Today, I am Paris bound!
I am up at the crack of dawn to catch a taxi to Waterloo Station where the Eurostar will carry me to the Gare du Nord. I try to sleep on the train, but it’s hard. There is a gaggle of teenagers in Carriage 3 and while I cannot place where they are from, boisterous behavior knows no language and requires no further understanding. They have clearly come from some bonding event, like summer camp. Before long, they are singing at the top of their lungs. I think again of the businessman I met on the train to York. That line seems to follow me everywhere I go.
After a few disorienting moments at the station, I find a cash machine and the kiosk that offers tourist information. I buy everything that occurs to me, but should have made a list. I get a 6-day Paris Museum Pass and a ticket for the l’Open bus tour. I forget all about the “forfait loisirs” for Versailles from the RATP counter, a critical mistake that will follow me later.
As I contemplate all of the French signs around me, I feel my courage wane. I won’t try the RER just yet. I’ll get a cab to the hotel instead.
I am staying at the Hôtel des Grands Hommes in a “superior” room facing the Panthéon. I booked it months in advance on the hotel’s website at a special summer rate. Seeing it now, I cannot believe my good fortune. It’s stunning! My room is small, but it’s exquisitely decorated with fine furniture, an open beam ceiling, and upholstered walls in a Toile de Jouy fabric. This is a boutique hotel in the truest sense of the word. There is none of the bland and uniform decoration typically found in chain hotels. As I look around, the daze that descended on my brain at the Gare du Nord suddenly lifts and I realize truly that I am in Paris!
For the rest of the afternoon I sit on the top deck of the l’Open bus and snap pictures of places I have long known but never seen—Notre Dame and the Louvre, the Arc de Triomphe and the Eiffel Tower. I stop at an Orange shop by the Madeleine and buy a French SIM card for my mobile phone. I’m traveling solo and am aching to call home to share this with someone.
I eat dinner at “Le Luxembourg,” a brasserie on the Boulevard St. Michel near the Luxembourg Gardens. By now I feel more relaxed and take my best stab at speaking French, something beyond the obligatory “bonjour” and “merci.” Granted, it’s not much beyond, but the waiter seems to recognize that I mean well.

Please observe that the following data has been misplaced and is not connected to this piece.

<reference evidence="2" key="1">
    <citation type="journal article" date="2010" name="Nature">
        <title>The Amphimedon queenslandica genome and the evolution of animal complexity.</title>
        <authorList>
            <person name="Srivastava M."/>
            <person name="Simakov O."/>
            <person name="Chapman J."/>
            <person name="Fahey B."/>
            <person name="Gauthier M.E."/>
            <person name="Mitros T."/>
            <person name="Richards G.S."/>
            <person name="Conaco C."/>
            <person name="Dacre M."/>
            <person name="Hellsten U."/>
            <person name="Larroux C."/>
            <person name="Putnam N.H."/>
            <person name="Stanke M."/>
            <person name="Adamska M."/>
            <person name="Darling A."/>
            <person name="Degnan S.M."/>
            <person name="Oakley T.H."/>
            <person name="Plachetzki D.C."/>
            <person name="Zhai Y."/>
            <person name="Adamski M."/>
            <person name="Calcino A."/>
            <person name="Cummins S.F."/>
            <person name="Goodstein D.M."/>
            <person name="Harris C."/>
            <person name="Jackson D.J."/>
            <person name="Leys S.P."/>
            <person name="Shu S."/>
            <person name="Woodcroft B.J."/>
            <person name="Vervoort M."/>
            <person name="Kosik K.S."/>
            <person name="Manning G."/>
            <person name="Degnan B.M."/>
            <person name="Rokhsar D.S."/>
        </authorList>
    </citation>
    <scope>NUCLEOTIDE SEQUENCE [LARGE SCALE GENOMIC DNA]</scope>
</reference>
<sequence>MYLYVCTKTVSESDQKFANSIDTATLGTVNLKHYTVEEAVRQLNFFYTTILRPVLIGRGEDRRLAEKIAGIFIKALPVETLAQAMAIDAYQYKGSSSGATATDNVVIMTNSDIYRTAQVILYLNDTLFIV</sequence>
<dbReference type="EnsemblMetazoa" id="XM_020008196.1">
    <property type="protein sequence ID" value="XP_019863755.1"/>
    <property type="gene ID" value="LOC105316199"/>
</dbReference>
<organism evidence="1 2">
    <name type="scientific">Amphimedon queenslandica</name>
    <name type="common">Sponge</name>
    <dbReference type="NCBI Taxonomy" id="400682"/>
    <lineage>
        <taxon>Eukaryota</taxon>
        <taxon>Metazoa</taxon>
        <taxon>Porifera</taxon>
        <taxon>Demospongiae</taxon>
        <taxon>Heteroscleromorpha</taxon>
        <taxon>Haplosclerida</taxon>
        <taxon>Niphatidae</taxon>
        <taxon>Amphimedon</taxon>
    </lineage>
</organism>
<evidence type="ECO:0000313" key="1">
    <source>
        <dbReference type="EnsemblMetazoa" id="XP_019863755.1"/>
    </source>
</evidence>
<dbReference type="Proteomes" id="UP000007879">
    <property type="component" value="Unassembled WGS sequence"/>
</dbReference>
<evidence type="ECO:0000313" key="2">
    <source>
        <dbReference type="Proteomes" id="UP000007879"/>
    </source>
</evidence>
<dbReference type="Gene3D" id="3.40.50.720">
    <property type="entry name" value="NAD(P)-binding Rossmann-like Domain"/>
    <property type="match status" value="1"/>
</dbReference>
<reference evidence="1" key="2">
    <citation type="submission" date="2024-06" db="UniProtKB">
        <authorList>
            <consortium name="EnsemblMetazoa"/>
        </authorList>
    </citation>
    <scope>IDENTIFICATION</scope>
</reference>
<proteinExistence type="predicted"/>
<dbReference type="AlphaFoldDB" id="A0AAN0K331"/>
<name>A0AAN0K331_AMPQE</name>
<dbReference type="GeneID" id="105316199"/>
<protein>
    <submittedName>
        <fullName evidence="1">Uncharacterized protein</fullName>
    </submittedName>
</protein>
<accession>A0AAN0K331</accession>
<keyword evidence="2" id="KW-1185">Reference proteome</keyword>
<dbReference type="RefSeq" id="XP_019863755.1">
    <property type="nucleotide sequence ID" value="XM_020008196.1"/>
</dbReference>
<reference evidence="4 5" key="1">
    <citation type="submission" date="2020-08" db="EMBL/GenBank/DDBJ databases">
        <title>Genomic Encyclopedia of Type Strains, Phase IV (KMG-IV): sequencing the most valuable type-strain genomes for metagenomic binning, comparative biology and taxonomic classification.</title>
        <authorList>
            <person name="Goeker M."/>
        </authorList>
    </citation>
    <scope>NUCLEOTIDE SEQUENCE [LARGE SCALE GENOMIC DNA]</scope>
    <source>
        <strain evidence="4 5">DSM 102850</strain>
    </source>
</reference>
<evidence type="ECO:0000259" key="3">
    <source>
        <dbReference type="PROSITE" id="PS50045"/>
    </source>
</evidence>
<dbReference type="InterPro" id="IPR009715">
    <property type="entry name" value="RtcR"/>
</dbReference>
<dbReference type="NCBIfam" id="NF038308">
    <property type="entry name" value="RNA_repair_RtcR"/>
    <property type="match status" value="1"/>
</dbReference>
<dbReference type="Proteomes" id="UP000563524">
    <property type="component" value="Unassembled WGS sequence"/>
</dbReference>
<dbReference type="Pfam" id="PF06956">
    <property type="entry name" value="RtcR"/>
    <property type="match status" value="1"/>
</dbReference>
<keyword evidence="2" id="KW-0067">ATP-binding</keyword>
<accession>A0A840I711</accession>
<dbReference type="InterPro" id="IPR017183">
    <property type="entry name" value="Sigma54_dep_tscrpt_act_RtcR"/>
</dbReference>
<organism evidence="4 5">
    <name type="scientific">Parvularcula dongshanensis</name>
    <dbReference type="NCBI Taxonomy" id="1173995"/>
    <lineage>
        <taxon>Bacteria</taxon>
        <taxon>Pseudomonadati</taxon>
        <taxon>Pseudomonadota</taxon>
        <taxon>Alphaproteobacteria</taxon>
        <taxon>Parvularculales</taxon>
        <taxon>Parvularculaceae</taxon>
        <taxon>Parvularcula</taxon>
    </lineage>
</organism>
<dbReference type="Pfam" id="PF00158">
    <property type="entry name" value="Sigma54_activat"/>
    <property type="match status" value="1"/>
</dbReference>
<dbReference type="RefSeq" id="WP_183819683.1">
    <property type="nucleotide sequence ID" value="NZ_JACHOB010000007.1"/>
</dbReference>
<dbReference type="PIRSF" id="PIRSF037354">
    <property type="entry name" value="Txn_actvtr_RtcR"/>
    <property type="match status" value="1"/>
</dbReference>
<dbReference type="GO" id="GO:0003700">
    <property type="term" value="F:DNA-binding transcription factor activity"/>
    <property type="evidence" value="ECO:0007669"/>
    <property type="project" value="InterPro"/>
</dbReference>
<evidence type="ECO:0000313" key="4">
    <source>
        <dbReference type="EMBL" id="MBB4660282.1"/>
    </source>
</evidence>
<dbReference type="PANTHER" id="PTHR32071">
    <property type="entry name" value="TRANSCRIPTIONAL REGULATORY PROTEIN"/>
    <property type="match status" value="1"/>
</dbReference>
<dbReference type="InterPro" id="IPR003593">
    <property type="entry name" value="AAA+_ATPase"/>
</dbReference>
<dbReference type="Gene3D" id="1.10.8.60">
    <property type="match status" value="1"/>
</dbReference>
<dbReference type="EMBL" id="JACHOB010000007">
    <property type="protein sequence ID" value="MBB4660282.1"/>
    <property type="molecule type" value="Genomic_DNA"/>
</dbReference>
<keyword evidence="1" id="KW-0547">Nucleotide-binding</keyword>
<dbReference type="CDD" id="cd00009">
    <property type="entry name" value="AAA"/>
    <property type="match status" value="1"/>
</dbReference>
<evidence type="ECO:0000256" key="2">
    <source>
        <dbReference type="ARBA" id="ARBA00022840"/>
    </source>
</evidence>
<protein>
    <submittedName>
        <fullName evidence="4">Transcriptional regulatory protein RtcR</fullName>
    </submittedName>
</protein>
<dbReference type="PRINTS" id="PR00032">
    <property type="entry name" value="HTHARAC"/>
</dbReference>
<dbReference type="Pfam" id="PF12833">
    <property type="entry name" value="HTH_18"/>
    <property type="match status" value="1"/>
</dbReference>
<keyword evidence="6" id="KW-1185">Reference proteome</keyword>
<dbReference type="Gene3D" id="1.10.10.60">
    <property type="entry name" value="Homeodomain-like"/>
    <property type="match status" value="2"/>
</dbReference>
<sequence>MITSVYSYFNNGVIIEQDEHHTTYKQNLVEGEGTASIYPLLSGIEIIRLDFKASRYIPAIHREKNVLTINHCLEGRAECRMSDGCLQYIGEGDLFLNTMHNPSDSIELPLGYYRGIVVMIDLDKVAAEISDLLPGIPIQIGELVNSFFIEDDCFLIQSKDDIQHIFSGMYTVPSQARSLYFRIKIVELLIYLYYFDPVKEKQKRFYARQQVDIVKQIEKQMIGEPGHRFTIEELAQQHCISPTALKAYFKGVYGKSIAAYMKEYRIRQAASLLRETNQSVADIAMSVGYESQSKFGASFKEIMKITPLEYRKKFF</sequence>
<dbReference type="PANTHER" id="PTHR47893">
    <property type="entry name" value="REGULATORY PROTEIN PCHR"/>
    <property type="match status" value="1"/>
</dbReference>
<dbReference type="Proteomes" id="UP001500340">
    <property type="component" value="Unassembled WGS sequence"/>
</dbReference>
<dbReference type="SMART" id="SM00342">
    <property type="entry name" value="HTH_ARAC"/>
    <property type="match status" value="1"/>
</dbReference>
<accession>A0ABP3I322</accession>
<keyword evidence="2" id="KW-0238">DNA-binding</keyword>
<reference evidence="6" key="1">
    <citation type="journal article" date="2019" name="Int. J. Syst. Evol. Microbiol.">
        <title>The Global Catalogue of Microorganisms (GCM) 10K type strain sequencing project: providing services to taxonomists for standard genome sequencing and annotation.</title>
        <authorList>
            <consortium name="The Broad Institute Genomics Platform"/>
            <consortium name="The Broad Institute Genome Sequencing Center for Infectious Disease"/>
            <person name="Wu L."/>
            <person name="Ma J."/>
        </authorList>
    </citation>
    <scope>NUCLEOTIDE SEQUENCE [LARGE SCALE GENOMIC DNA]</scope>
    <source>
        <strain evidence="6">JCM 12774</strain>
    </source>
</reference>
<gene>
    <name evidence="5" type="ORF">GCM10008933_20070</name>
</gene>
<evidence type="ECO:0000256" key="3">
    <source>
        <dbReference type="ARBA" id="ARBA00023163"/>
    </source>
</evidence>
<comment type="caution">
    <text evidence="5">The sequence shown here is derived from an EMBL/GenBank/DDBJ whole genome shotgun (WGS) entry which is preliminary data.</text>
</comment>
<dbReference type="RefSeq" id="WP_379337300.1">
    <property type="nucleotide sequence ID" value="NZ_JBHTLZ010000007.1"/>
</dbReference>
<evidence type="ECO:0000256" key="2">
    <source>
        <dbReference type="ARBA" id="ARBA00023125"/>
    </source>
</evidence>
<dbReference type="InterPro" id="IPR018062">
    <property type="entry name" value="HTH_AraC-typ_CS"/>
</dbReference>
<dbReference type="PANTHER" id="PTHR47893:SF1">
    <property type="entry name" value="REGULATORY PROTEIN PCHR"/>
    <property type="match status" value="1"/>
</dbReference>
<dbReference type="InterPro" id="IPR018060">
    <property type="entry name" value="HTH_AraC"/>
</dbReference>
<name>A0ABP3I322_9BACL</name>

For dessert, I stop at Dalloyau next door and buy my first pistachio “macaron.” It’s like sheer heaven in cookie form. I wonder if I could make these at home, but I know the answer to that question. Not in a million years would they taste this good.
On the way back to the hotel for the night, I gather up my courage one last time and ask for a Carte Orange at the Luxembourg RER station. I printed out the text months ago. I even downloaded the pronunciation from the AT&T speech lab on the internet. I want to get it right. And, buoyed by my relative success at dinner, I do. But I never thought about what would happen next. The gentleman behind the counter asks me a question. I panic. I don’t understand what he says and do my best to explain, in French, that I do not speak the language well. He becomes frustrated with me and starts saying “finis, finis” over and over again. At first I think he is finished with me, that he has run out of patience and wants me gone, but I gradually realize that he is trying to explain something about the Carte Orange. It’s ending soon. He doesn’t think I should buy it. I want to explain to him that I need it for just one week, but that’s beyond by abilities. I nod appreciatively at him and hope he understands. It must be a difficult job, dealing with tourists all day.